Oregon Mayor Mike Seferian said he had just watched a Detroit Tigers baseball game on TV on April 20 when he heard a severe thunderstorm move over his house in Eagles Landing.
“I wasn’t really enjoying the shellacking the Tigers were taking at the time at about 1 a.m.,” Seferian told council at a meeting on April 25. “I heard the noise go right over my house very loudly. I knew something was going on. And I think a short time later, [Fire] Chief Ed Ellis called me.”
Ellis had informed Seferian about the storm and possible damage in the area.
“I actually drove out to the scene. I want to commend the fire department. They responded to the scene, and were going door to door to see if there was anyone trapped in houses or if there were any problems. They tried to cover the whole neighborhood to ensure the safety of people,” said Seferian.
Ellis said the department was dispatched to a home on Sugarbush Road, where a large tree had fallen, at approximately 12:43 a.m.
“The tree had come down onto a home with people trapped in the home,” said Ellis. “When we got there, we made sure the folks were fine, there were no injuries. Their garage was pretty demolished, along with the back half of their home. Seeing that damage, plus the damage I witnessed on the way over there, I thought a good portion of South Shore Park might have been affected by very heavy winds. The police were on the scene, the road crews. We also called in all three stations of the Oregon Fire Department. The No. 2 station was out at the time on a rescue. So they had crews at the station on standby. We had 33 fire fighters that responded to the South Shore Park area. They were in three fire engines, three rescue squads, a utility vehicle, and chief cars.”
Rescue crews canvassed an area starting at Otter Creek Road east to the city limits, and Cedar Point Road north to the lake, said Ellis.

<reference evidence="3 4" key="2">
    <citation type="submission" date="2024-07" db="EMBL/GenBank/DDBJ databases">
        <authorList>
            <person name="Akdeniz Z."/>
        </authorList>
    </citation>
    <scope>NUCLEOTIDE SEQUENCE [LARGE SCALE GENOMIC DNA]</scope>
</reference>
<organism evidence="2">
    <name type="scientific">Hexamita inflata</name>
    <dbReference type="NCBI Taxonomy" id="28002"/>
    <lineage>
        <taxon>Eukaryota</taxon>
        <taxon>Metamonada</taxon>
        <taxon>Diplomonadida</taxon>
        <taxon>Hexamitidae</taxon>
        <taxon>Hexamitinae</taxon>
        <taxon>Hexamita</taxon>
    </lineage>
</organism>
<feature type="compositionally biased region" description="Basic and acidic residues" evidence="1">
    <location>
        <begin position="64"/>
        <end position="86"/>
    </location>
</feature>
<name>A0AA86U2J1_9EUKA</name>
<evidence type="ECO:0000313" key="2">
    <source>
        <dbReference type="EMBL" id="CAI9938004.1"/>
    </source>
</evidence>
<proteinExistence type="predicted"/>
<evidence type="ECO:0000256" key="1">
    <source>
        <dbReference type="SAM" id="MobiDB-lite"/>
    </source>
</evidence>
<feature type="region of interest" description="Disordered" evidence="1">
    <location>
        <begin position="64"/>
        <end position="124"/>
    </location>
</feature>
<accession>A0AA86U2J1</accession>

“We covered all the streets because we didn’t know exactly what type of damage we were going to be facing. Very luckily, there was minimal damage. It’s not minimal for the folks who were involved. But simply for the area that was involved, there was very minimal damage – no injuries, no deaths, which was the best thing to come out of all that. We had all of our crews back in service at about 3 a.m. Some of us stayed up through the night with Toledo Edison to make sure the problems they had got cleared up and everyone was safe,” said Ellis.
On Thursday, the following day, Ellis toured the affected areas with the director of the Lucas County Emergency Management Agency, and a representative from the National Weather Service, to survey the damage.
“We counted 24 houses that were damaged. Two of the houses had serious structural damage – one on Stadium Road and one on Sugarbush. The rest had a variety of damage - roof shingles, siding, windows, lots of trees and fences. But only two had really serious structural damage,” said Ellis. “At that time, the weather service decided we had suffered the consequences of an EFO tornado with 65-85 mph winds.”
Ellis said he wanted to thank the streets, police and fire departments for their efforts.
“We had a command post set up at Bayshore and Stadium roads. Everybody worked very well together and cleared the situation up,” said Ellis.